(Note: This is the fourth chapter in our serialized non-fiction “book” about Halloween. Chapter 1, chapter 2, and chapter 3 are not necessary to understanding the “plot,” but you might want to check them out.)
As we went around the room on Monday, sharing our knowledge about Halloween, Finn P. raised his hand. He let us know that, “Halloween is not scary.” I was expecting this assertion to be quickly shot down, but instead there was a sort of nervous lull in our usual low-level Circle Time hubbub.
I echoed, “Halloween is not scary,” thinking, perhaps, that the others hadn’t heard him.
Of course, we all know that Halloween is scary. As we went on to discuss other aspects of the holiday I waited for the opportunity to bring up the subject again, but the children skirted it for the rest of the session.
In yesterday’s Pre-K class as I sat down to lunch with the older children, I was determined to bring it up. Talking about scary things is the best way to rob them of their ability to frighten us and I didn’t want to let our session go without at least starting the conversation. Of course, I wasn’t expecting the full discussion of scary stuff to take place as we sat around the table, but I was hoping to at least break through the reticence from yesterday. On Monday, Annabelle had told us that she was going to dress as a vampire, a notoriously scary character, so I started with her.
“Annabelle, I forgot what you’re Halloween costume is going to be.”
“A vampire!” She evidently loved saying the word.
I asked, “A scary vampire?”
“Yes! I’m going to be a scary vampire!” She said it as if the words were delicious.
I then started around the table. Finn was next. “I can’t remember your costume Finn.”
“A scary firefighter?”
He paused for a moment over his sandwich. For a second, I thought he was going to say “no,” but then it seemed like the silliness of the idea struck him. He smiled, “A scary firefighter!”
We then proceeded around the table, with each child adding the adjective “scary” to his or her costume description. Ella was the only one who modified it to, “a little bit scary.” By the time we were done we were all laughing at the idea of scary queens, scary forklifts, and “a little bit scary” fairies.
This morning as the children arrive, I’m going to be at the door announcing, “I’m going to scare you . . . Boo!” My “boo” will be without force, however, and said with a smile. I’ll declare, “I scared you,” and they’ll answer, “No you didn’t!” I then fully expect to spend the rest of the day (and much of the next several weeks) playacting fright as the kids say, “Boo!” to me.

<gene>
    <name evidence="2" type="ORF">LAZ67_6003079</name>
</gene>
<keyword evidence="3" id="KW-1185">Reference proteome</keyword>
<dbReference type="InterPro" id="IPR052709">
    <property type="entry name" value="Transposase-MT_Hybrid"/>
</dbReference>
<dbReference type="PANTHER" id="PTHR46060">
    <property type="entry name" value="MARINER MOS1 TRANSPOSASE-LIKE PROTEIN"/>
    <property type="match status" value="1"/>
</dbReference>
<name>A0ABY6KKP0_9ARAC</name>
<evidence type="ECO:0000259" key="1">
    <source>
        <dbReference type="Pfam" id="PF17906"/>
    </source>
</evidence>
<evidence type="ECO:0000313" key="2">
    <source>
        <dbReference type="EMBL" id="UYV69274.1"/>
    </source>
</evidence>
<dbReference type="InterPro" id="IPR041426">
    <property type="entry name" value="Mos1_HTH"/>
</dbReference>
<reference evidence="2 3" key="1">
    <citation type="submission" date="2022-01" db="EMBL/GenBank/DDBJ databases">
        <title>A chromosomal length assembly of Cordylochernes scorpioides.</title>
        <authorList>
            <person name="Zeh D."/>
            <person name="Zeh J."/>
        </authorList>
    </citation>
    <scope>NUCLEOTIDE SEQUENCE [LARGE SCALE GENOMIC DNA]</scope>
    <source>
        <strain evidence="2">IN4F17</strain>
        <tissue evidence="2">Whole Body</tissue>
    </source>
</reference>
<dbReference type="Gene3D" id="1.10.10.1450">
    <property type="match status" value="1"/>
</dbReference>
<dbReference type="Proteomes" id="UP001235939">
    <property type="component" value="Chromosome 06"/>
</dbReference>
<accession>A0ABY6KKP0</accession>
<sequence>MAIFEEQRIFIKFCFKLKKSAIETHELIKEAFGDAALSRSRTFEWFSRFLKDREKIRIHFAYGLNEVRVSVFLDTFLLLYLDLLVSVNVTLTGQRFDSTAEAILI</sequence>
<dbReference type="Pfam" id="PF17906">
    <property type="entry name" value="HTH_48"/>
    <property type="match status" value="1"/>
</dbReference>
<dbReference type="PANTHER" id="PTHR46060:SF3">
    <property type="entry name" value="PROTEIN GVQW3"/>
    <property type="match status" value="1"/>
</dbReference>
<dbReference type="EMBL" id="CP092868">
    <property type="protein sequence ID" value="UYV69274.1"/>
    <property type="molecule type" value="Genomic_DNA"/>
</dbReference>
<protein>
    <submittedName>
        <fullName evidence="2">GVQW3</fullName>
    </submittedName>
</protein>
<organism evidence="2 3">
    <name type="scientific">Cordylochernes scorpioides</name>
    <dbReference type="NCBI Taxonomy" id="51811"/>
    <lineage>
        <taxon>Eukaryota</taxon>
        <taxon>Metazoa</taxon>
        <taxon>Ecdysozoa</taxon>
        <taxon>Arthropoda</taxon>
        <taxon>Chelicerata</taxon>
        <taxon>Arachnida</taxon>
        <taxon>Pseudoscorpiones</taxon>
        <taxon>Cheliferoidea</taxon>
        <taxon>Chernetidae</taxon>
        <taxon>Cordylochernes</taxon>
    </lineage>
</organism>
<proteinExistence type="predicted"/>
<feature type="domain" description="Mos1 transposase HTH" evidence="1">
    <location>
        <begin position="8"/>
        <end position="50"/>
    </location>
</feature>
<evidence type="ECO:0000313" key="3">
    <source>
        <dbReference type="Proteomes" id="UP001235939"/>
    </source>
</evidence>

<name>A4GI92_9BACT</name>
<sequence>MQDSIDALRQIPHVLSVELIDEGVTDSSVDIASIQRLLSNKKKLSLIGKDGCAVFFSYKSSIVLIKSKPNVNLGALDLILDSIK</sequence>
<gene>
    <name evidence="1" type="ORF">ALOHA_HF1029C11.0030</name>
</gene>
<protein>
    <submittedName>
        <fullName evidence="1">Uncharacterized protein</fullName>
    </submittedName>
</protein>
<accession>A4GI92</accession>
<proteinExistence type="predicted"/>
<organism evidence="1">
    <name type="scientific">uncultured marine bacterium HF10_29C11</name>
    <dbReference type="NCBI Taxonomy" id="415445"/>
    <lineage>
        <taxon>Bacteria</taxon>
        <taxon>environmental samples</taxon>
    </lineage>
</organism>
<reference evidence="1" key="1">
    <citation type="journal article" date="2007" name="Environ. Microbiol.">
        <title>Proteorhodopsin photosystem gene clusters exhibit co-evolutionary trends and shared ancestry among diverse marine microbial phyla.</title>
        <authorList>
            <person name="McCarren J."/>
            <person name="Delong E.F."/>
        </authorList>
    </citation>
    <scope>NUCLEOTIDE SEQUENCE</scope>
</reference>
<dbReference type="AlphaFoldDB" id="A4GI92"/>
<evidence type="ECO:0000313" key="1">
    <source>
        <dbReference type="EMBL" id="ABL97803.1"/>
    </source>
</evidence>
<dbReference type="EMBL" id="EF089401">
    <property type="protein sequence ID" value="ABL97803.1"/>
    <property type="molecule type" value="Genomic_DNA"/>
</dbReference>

Many of our 3-year-olds, and even some of the older kids, are still figuring out the line between fantasy and reality. I’ve written before about Page, who while watching a group of his classmates engaged in dramatic play, asked me, “Is this pretend?” He was relieved to learn it was. Halloween is a great time to talk about what’s pretend and what isn’t.
Over the next few weeks we’ll be talking about potentially scary things like witches, ghosts, and monsters. Are they real? No! They’re pretend and as such they are things over which we have complete control. Those are our friends – or even us – inside of those costumes. Is that a real princess/astronaut/pirate? No! It's pretend! Halloween is a wild time of blurring the lines: we do it because it's fun. Some things might make us a little nervous, of course, but each time we take a closer look we see it’s just some regular thing from the regular world. And the feeling that this realization releases – that mixture of relief and giddiness – is a wonderful feeling, especially if experienced in the company of our friends and loved ones.
What about bats, spiders and skeletons? They are real, but not necessarily as frightening as they’re often made out to be. Our sensory table will become infested with plastic spiders, the dark area under our loft will become home to a basket full of rubber bats. And skeletons? We all have one of those inside of our own bodies. You can even feel it through your skin with the tips of your fingers.
We will further learn to master our fears by singing scary songs and reading scary stories together.
The only way to let the air out of our fears is to confront them, to talk about them, and ultimately to learn to laugh at them. Halloween is a perfect opportunity to practice this. Overcoming fear is something none of us can do on our own. It’s no accident that the most fearful people are those who spend much of their time alone or who feel alienated from society. It’s only when we’re together that we’re bigger than our fears.
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